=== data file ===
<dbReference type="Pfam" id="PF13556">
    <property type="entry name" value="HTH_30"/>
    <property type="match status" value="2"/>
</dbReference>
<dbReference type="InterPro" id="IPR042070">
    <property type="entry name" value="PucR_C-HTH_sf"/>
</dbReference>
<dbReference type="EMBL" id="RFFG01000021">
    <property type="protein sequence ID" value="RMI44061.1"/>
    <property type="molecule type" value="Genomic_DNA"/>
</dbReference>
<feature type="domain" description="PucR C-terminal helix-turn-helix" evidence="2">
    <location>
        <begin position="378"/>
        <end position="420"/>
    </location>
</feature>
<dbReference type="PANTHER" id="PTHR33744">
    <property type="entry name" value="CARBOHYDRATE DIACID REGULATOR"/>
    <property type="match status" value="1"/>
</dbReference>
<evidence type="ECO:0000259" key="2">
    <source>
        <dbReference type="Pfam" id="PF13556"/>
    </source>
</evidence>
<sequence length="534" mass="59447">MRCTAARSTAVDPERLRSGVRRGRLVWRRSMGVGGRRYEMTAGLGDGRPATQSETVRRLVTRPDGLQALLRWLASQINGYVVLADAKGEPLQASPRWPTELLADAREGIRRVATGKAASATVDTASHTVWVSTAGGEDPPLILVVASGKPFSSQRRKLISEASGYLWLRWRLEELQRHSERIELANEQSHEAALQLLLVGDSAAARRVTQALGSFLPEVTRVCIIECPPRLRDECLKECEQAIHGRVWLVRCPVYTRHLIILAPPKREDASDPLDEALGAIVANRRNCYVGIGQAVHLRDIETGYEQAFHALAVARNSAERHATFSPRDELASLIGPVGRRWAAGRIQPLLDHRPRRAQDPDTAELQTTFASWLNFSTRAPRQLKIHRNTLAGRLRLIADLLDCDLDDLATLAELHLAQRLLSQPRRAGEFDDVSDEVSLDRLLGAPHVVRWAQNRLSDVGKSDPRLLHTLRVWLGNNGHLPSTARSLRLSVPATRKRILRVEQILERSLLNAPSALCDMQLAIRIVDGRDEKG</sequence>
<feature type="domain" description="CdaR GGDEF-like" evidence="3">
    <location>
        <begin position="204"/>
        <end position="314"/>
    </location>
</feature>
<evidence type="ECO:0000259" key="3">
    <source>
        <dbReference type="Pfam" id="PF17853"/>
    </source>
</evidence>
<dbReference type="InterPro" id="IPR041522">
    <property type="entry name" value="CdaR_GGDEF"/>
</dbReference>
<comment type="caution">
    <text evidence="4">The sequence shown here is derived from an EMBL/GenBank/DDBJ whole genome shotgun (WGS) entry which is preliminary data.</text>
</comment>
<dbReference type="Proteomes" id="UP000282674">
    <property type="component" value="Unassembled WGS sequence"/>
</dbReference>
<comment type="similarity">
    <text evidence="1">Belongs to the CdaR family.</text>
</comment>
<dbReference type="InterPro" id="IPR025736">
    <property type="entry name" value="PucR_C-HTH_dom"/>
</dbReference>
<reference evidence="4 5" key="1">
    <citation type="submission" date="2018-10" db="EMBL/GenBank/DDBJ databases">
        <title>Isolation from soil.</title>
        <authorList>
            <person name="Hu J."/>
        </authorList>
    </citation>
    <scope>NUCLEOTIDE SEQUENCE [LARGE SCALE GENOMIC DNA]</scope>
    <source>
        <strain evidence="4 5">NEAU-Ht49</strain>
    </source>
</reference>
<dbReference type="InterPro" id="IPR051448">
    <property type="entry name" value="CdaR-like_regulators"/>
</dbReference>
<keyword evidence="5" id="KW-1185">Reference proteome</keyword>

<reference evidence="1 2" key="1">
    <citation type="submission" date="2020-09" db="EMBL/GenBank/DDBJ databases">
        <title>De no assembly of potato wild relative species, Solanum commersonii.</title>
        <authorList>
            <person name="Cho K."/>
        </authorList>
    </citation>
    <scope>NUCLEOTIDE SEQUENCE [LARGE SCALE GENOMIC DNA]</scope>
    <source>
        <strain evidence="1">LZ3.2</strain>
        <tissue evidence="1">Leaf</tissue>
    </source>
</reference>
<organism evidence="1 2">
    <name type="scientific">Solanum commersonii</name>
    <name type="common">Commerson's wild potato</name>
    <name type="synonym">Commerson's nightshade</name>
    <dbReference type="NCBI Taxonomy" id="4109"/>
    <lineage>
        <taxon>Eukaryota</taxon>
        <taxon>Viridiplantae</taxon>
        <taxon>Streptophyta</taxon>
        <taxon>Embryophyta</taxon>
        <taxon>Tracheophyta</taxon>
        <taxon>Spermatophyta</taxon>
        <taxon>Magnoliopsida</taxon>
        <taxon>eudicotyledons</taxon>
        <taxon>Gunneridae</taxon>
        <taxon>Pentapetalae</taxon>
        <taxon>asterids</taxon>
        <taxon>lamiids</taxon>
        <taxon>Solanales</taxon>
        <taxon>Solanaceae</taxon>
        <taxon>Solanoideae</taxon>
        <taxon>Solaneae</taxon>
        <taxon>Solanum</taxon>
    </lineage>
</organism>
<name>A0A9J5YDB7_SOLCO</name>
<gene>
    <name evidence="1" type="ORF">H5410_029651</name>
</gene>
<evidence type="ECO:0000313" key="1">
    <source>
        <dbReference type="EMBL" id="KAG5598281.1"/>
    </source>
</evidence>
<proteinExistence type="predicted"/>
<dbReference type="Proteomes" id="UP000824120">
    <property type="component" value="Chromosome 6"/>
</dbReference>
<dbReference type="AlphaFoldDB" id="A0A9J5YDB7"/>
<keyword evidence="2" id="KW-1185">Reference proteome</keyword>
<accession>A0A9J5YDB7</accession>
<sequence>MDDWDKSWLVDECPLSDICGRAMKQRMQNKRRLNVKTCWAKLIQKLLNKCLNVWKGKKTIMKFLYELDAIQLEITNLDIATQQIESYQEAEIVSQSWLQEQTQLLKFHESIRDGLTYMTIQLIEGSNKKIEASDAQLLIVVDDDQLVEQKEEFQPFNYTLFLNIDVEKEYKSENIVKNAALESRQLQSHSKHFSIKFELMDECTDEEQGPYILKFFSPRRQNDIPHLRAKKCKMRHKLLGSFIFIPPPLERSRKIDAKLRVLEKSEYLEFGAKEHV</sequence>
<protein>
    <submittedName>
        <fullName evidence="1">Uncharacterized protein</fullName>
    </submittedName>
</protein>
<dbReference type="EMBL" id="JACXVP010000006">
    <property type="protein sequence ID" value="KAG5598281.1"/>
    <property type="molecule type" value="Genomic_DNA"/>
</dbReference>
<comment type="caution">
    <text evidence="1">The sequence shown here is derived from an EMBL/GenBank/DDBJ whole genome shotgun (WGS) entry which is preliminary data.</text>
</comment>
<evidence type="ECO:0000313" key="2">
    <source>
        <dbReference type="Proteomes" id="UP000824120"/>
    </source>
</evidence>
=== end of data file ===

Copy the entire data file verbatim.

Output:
<dbReference type="Pfam" id="PF13556">
    <property type="entry name" value="HTH_30"/>
    <property type="match status" value="2"/>
</dbReference>
<dbReference type="InterPro" id="IPR042070">
    <property type="entry name" value="PucR_C-HTH_sf"/>
</dbReference>
<dbReference type="EMBL" id="RFFG01000021">
    <property type="protein sequence ID" value="RMI44061.1"/>
    <property type="molecule type" value="Genomic_DNA"/>
</dbReference>
<feature type="domain" description="PucR C-terminal helix-turn-helix" evidence="2">
    <location>
        <begin position="378"/>
        <end position="420"/>
    </location>
</feature>
<dbReference type="PANTHER" id="PTHR33744">
    <property type="entry name" value="CARBOHYDRATE DIACID REGULATOR"/>
    <property type="match status" value="1"/>
</dbReference>
<evidence type="ECO:0000259" key="2">
    <source>
        <dbReference type="Pfam" id="PF13556"/>
    </source>
</evidence>
<sequence length="534" mass="59447">MRCTAARSTAVDPERLRSGVRRGRLVWRRSMGVGGRRYEMTAGLGDGRPATQSETVRRLVTRPDGLQALLRWLASQINGYVVLADAKGEPLQASPRWPTELLADAREGIRRVATGKAASATVDTASHTVWVSTAGGEDPPLILVVASGKPFSSQRRKLISEASGYLWLRWRLEELQRHSERIELANEQSHEAALQLLLVGDSAAARRVTQALGSFLPEVTRVCIIECPPRLRDECLKECEQAIHGRVWLVRCPVYTRHLIILAPPKREDASDPLDEALGAIVANRRNCYVGIGQAVHLRDIETGYEQAFHALAVARNSAERHATFSPRDELASLIGPVGRRWAAGRIQPLLDHRPRRAQDPDTAELQTTFASWLNFSTRAPRQLKIHRNTLAGRLRLIADLLDCDLDDLATLAELHLAQRLLSQPRRAGEFDDVSDEVSLDRLLGAPHVVRWAQNRLSDVGKSDPRLLHTLRVWLGNNGHLPSTARSLRLSVPATRKRILRVEQILERSLLNAPSALCDMQLAIRIVDGRDEKG</sequence>
<feature type="domain" description="CdaR GGDEF-like" evidence="3">
    <location>
        <begin position="204"/>
        <end position="314"/>
    </location>
</feature>
<evidence type="ECO:0000259" key="3">
    <source>
        <dbReference type="Pfam" id="PF17853"/>
    </source>
</evidence>
<dbReference type="InterPro" id="IPR041522">
    <property type="entry name" value="CdaR_GGDEF"/>
</dbReference>
<comment type="caution">
    <text evidence="4">The sequence shown here is derived from an EMBL/GenBank/DDBJ whole genome shotgun (WGS) entry which is preliminary data.</text>
</comment>
<dbReference type="Proteomes" id="UP000282674">
    <property type="component" value="Unassembled WGS sequence"/>
</dbReference>
<comment type="similarity">
    <text evidence="1">Belongs to the CdaR family.</text>
</comment>
<dbReference type="InterPro" id="IPR025736">
    <property type="entry name" value="PucR_C-HTH_dom"/>
</dbReference>
<reference evidence="4 5" key="1">
    <citation type="submission" date="2018-10" db="EMBL/GenBank/DDBJ databases">
        <title>Isolation from soil.</title>
        <authorList>
            <person name="Hu J."/>
        </authorList>
    </citation>
    <scope>NUCLEOTIDE SEQUENCE [LARGE SCALE GENOMIC DNA]</scope>
    <source>
        <strain evidence="4 5">NEAU-Ht49</strain>
    </source>
</reference>
<dbReference type="InterPro" id="IPR051448">
    <property type="entry name" value="CdaR-like_regulators"/>
</dbReference>
<keyword evidence="5" id="KW-1185">Reference proteome</keyword>

<reference evidence="1 2" key="1">
    <citation type="submission" date="2020-09" db="EMBL/GenBank/DDBJ databases">
        <title>De no assembly of potato wild relative species, Solanum commersonii.</title>
        <authorList>
            <person name="Cho K."/>
        </authorList>
    </citation>
    <scope>NUCLEOTIDE SEQUENCE [LARGE SCALE GENOMIC DNA]</scope>
    <source>
        <strain evidence="1">LZ3.2</strain>
        <tissue evidence="1">Leaf</tissue>
    </source>
</reference>
<organism evidence="1 2">
    <name type="scientific">Solanum commersonii</name>
    <name type="common">Commerson's wild potato</name>
    <name type="synonym">Commerson's nightshade</name>
    <dbReference type="NCBI Taxonomy" id="4109"/>
    <lineage>
        <taxon>Eukaryota</taxon>
        <taxon>Viridiplantae</taxon>
        <taxon>Streptophyta</taxon>
        <taxon>Embryophyta</taxon>
        <taxon>Tracheophyta</taxon>
        <taxon>Spermatophyta</taxon>
        <taxon>Magnoliopsida</taxon>
        <taxon>eudicotyledons</taxon>
        <taxon>Gunneridae</taxon>
        <taxon>Pentapetalae</taxon>
        <taxon>asterids</taxon>
        <taxon>lamiids</taxon>
        <taxon>Solanales</taxon>
        <taxon>Solanaceae</taxon>
        <taxon>Solanoideae</taxon>
        <taxon>Solaneae</taxon>
        <taxon>Solanum</taxon>
    </lineage>
</organism>
<name>A0A9J5YDB7_SOLCO</name>
<gene>
    <name evidence="1" type="ORF">H5410_029651</name>
</gene>
<evidence type="ECO:0000313" key="1">
    <source>
        <dbReference type="EMBL" id="KAG5598281.1"/>
    </source>
</evidence>
<proteinExistence type="predicted"/>
<dbReference type="Proteomes" id="UP000824120">
    <property type="component" value="Chromosome 6"/>
</dbReference>
<dbReference type="AlphaFoldDB" id="A0A9J5YDB7"/>
<keyword evidence="2" id="KW-1185">Reference proteome</keyword>
<accession>A0A9J5YDB7</accession>
<sequence>MDDWDKSWLVDECPLSDICGRAMKQRMQNKRRLNVKTCWAKLIQKLLNKCLNVWKGKKTIMKFLYELDAIQLEITNLDIATQQIESYQEAEIVSQSWLQEQTQLLKFHESIRDGLTYMTIQLIEGSNKKIEASDAQLLIVVDDDQLVEQKEEFQPFNYTLFLNIDVEKEYKSENIVKNAALESRQLQSHSKHFSIKFELMDECTDEEQGPYILKFFSPRRQNDIPHLRAKKCKMRHKLLGSFIFIPPPLERSRKIDAKLRVLEKSEYLEFGAKEHV</sequence>
<protein>
    <submittedName>
        <fullName evidence="1">Uncharacterized protein</fullName>
    </submittedName>
</protein>
<dbReference type="EMBL" id="JACXVP010000006">
    <property type="protein sequence ID" value="KAG5598281.1"/>
    <property type="molecule type" value="Genomic_DNA"/>
</dbReference>
<comment type="caution">
    <text evidence="1">The sequence shown here is derived from an EMBL/GenBank/DDBJ whole genome shotgun (WGS) entry which is preliminary data.</text>
</comment>
<evidence type="ECO:0000313" key="2">
    <source>
        <dbReference type="Proteomes" id="UP000824120"/>
    </source>
</evidence>